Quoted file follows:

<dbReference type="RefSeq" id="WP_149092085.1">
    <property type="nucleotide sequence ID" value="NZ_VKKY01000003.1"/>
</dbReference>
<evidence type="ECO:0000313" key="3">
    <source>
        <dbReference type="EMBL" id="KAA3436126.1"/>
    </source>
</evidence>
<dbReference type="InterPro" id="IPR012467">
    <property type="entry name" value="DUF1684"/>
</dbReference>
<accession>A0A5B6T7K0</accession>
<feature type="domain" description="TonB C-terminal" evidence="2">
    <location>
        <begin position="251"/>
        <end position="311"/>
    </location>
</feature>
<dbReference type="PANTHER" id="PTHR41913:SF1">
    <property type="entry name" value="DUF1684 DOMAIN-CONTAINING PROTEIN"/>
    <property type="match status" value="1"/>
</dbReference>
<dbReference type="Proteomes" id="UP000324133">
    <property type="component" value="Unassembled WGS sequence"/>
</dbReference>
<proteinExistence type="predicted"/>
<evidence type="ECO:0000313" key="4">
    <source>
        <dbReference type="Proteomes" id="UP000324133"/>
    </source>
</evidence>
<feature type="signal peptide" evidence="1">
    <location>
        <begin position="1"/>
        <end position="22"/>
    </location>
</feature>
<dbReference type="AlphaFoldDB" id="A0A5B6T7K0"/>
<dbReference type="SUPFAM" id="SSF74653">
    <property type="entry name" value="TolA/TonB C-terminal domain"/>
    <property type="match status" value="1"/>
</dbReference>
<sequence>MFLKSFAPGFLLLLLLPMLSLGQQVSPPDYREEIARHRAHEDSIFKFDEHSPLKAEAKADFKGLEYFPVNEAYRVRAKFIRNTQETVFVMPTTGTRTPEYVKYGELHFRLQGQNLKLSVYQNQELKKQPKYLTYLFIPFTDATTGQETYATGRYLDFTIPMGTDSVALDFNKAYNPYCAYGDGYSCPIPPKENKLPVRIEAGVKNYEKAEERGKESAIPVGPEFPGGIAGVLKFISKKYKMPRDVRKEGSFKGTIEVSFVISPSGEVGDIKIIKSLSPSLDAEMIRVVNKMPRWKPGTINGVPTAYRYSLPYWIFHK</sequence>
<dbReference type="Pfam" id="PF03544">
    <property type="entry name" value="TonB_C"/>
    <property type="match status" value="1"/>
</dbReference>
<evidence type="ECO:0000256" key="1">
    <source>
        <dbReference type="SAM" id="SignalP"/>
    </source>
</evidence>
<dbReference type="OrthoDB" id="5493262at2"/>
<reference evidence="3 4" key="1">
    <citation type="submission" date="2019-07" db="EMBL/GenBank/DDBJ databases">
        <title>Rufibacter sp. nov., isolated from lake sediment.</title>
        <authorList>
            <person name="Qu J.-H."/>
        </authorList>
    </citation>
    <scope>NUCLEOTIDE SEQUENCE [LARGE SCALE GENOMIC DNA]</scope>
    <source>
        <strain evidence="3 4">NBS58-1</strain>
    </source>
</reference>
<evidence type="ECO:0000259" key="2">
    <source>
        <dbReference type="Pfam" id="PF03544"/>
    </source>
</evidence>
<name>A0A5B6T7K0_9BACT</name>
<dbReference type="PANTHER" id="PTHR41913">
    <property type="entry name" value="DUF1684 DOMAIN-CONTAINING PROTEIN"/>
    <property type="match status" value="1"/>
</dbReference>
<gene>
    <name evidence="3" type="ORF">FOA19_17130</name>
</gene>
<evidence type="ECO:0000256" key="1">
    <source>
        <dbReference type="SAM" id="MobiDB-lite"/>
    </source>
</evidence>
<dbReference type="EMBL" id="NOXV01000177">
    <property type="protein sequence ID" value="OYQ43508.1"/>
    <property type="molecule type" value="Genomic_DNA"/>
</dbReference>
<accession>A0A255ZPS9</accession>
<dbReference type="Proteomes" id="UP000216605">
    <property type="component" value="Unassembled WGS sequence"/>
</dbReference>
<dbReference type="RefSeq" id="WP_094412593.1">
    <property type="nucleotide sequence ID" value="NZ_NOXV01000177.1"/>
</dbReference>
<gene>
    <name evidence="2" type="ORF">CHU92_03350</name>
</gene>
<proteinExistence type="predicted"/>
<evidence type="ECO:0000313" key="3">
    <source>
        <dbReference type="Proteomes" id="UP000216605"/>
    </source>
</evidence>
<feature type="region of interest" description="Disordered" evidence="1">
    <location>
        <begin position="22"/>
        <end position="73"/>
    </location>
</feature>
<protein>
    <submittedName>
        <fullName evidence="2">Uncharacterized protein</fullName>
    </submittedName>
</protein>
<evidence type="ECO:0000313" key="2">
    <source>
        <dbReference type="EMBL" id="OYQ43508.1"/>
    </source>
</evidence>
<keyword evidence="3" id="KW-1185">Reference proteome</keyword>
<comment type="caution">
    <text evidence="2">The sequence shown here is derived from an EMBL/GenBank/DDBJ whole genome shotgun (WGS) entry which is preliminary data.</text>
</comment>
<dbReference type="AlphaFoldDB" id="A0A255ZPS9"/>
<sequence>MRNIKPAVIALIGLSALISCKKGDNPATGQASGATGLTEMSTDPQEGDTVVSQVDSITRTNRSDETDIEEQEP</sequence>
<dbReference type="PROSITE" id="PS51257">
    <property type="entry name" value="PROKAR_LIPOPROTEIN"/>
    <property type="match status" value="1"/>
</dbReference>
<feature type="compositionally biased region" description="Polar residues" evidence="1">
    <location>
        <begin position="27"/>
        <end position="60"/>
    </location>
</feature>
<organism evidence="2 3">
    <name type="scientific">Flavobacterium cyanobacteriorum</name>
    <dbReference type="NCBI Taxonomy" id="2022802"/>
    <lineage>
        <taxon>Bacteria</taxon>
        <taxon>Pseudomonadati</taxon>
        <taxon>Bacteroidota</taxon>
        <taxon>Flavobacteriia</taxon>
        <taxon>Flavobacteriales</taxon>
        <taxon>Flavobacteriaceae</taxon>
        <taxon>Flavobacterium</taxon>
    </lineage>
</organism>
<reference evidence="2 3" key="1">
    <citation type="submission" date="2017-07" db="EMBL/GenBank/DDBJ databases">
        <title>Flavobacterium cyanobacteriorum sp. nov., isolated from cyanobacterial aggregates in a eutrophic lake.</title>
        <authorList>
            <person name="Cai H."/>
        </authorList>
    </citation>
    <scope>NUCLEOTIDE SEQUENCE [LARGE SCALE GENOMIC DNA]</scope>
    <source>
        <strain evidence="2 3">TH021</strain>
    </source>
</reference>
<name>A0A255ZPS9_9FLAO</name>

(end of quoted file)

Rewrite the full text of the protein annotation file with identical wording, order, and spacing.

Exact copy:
<dbReference type="RefSeq" id="WP_149092085.1">
    <property type="nucleotide sequence ID" value="NZ_VKKY01000003.1"/>
</dbReference>
<evidence type="ECO:0000313" key="3">
    <source>
        <dbReference type="EMBL" id="KAA3436126.1"/>
    </source>
</evidence>
<dbReference type="InterPro" id="IPR012467">
    <property type="entry name" value="DUF1684"/>
</dbReference>
<accession>A0A5B6T7K0</accession>
<feature type="domain" description="TonB C-terminal" evidence="2">
    <location>
        <begin position="251"/>
        <end position="311"/>
    </location>
</feature>
<dbReference type="PANTHER" id="PTHR41913:SF1">
    <property type="entry name" value="DUF1684 DOMAIN-CONTAINING PROTEIN"/>
    <property type="match status" value="1"/>
</dbReference>
<dbReference type="Proteomes" id="UP000324133">
    <property type="component" value="Unassembled WGS sequence"/>
</dbReference>
<proteinExistence type="predicted"/>
<evidence type="ECO:0000313" key="4">
    <source>
        <dbReference type="Proteomes" id="UP000324133"/>
    </source>
</evidence>
<feature type="signal peptide" evidence="1">
    <location>
        <begin position="1"/>
        <end position="22"/>
    </location>
</feature>
<dbReference type="AlphaFoldDB" id="A0A5B6T7K0"/>
<dbReference type="SUPFAM" id="SSF74653">
    <property type="entry name" value="TolA/TonB C-terminal domain"/>
    <property type="match status" value="1"/>
</dbReference>
<sequence>MFLKSFAPGFLLLLLLPMLSLGQQVSPPDYREEIARHRAHEDSIFKFDEHSPLKAEAKADFKGLEYFPVNEAYRVRAKFIRNTQETVFVMPTTGTRTPEYVKYGELHFRLQGQNLKLSVYQNQELKKQPKYLTYLFIPFTDATTGQETYATGRYLDFTIPMGTDSVALDFNKAYNPYCAYGDGYSCPIPPKENKLPVRIEAGVKNYEKAEERGKESAIPVGPEFPGGIAGVLKFISKKYKMPRDVRKEGSFKGTIEVSFVISPSGEVGDIKIIKSLSPSLDAEMIRVVNKMPRWKPGTINGVPTAYRYSLPYWIFHK</sequence>
<dbReference type="Pfam" id="PF03544">
    <property type="entry name" value="TonB_C"/>
    <property type="match status" value="1"/>
</dbReference>
<evidence type="ECO:0000256" key="1">
    <source>
        <dbReference type="SAM" id="SignalP"/>
    </source>
</evidence>
<dbReference type="OrthoDB" id="5493262at2"/>
<reference evidence="3 4" key="1">
    <citation type="submission" date="2019-07" db="EMBL/GenBank/DDBJ databases">
        <title>Rufibacter sp. nov., isolated from lake sediment.</title>
        <authorList>
            <person name="Qu J.-H."/>
        </authorList>
    </citation>
    <scope>NUCLEOTIDE SEQUENCE [LARGE SCALE GENOMIC DNA]</scope>
    <source>
        <strain evidence="3 4">NBS58-1</strain>
    </source>
</reference>
<evidence type="ECO:0000259" key="2">
    <source>
        <dbReference type="Pfam" id="PF03544"/>
    </source>
</evidence>
<name>A0A5B6T7K0_9BACT</name>
<dbReference type="PANTHER" id="PTHR41913">
    <property type="entry name" value="DUF1684 DOMAIN-CONTAINING PROTEIN"/>
    <property type="match status" value="1"/>
</dbReference>
<gene>
    <name evidence="3" type="ORF">FOA19_17130</name>
</gene>
<evidence type="ECO:0000256" key="1">
    <source>
        <dbReference type="SAM" id="MobiDB-lite"/>
    </source>
</evidence>
<dbReference type="EMBL" id="NOXV01000177">
    <property type="protein sequence ID" value="OYQ43508.1"/>
    <property type="molecule type" value="Genomic_DNA"/>
</dbReference>
<accession>A0A255ZPS9</accession>
<dbReference type="Proteomes" id="UP000216605">
    <property type="component" value="Unassembled WGS sequence"/>
</dbReference>
<dbReference type="RefSeq" id="WP_094412593.1">
    <property type="nucleotide sequence ID" value="NZ_NOXV01000177.1"/>
</dbReference>
<gene>
    <name evidence="2" type="ORF">CHU92_03350</name>
</gene>
<proteinExistence type="predicted"/>
<evidence type="ECO:0000313" key="3">
    <source>
        <dbReference type="Proteomes" id="UP000216605"/>
    </source>
</evidence>
<feature type="region of interest" description="Disordered" evidence="1">
    <location>
        <begin position="22"/>
        <end position="73"/>
    </location>
</feature>
<protein>
    <submittedName>
        <fullName evidence="2">Uncharacterized protein</fullName>
    </submittedName>
</protein>
<evidence type="ECO:0000313" key="2">
    <source>
        <dbReference type="EMBL" id="OYQ43508.1"/>
    </source>
</evidence>
<keyword evidence="3" id="KW-1185">Reference proteome</keyword>
<comment type="caution">
    <text evidence="2">The sequence shown here is derived from an EMBL/GenBank/DDBJ whole genome shotgun (WGS) entry which is preliminary data.</text>
</comment>
<dbReference type="AlphaFoldDB" id="A0A255ZPS9"/>
<sequence>MRNIKPAVIALIGLSALISCKKGDNPATGQASGATGLTEMSTDPQEGDTVVSQVDSITRTNRSDETDIEEQEP</sequence>
<dbReference type="PROSITE" id="PS51257">
    <property type="entry name" value="PROKAR_LIPOPROTEIN"/>
    <property type="match status" value="1"/>
</dbReference>
<feature type="compositionally biased region" description="Polar residues" evidence="1">
    <location>
        <begin position="27"/>
        <end position="60"/>
    </location>
</feature>
<organism evidence="2 3">
    <name type="scientific">Flavobacterium cyanobacteriorum</name>
    <dbReference type="NCBI Taxonomy" id="2022802"/>
    <lineage>
        <taxon>Bacteria</taxon>
        <taxon>Pseudomonadati</taxon>
        <taxon>Bacteroidota</taxon>
        <taxon>Flavobacteriia</taxon>
        <taxon>Flavobacteriales</taxon>
        <taxon>Flavobacteriaceae</taxon>
        <taxon>Flavobacterium</taxon>
    </lineage>
</organism>
<reference evidence="2 3" key="1">
    <citation type="submission" date="2017-07" db="EMBL/GenBank/DDBJ databases">
        <title>Flavobacterium cyanobacteriorum sp. nov., isolated from cyanobacterial aggregates in a eutrophic lake.</title>
        <authorList>
            <person name="Cai H."/>
        </authorList>
    </citation>
    <scope>NUCLEOTIDE SEQUENCE [LARGE SCALE GENOMIC DNA]</scope>
    <source>
        <strain evidence="2 3">TH021</strain>
    </source>
</reference>
<name>A0A255ZPS9_9FLAO</name>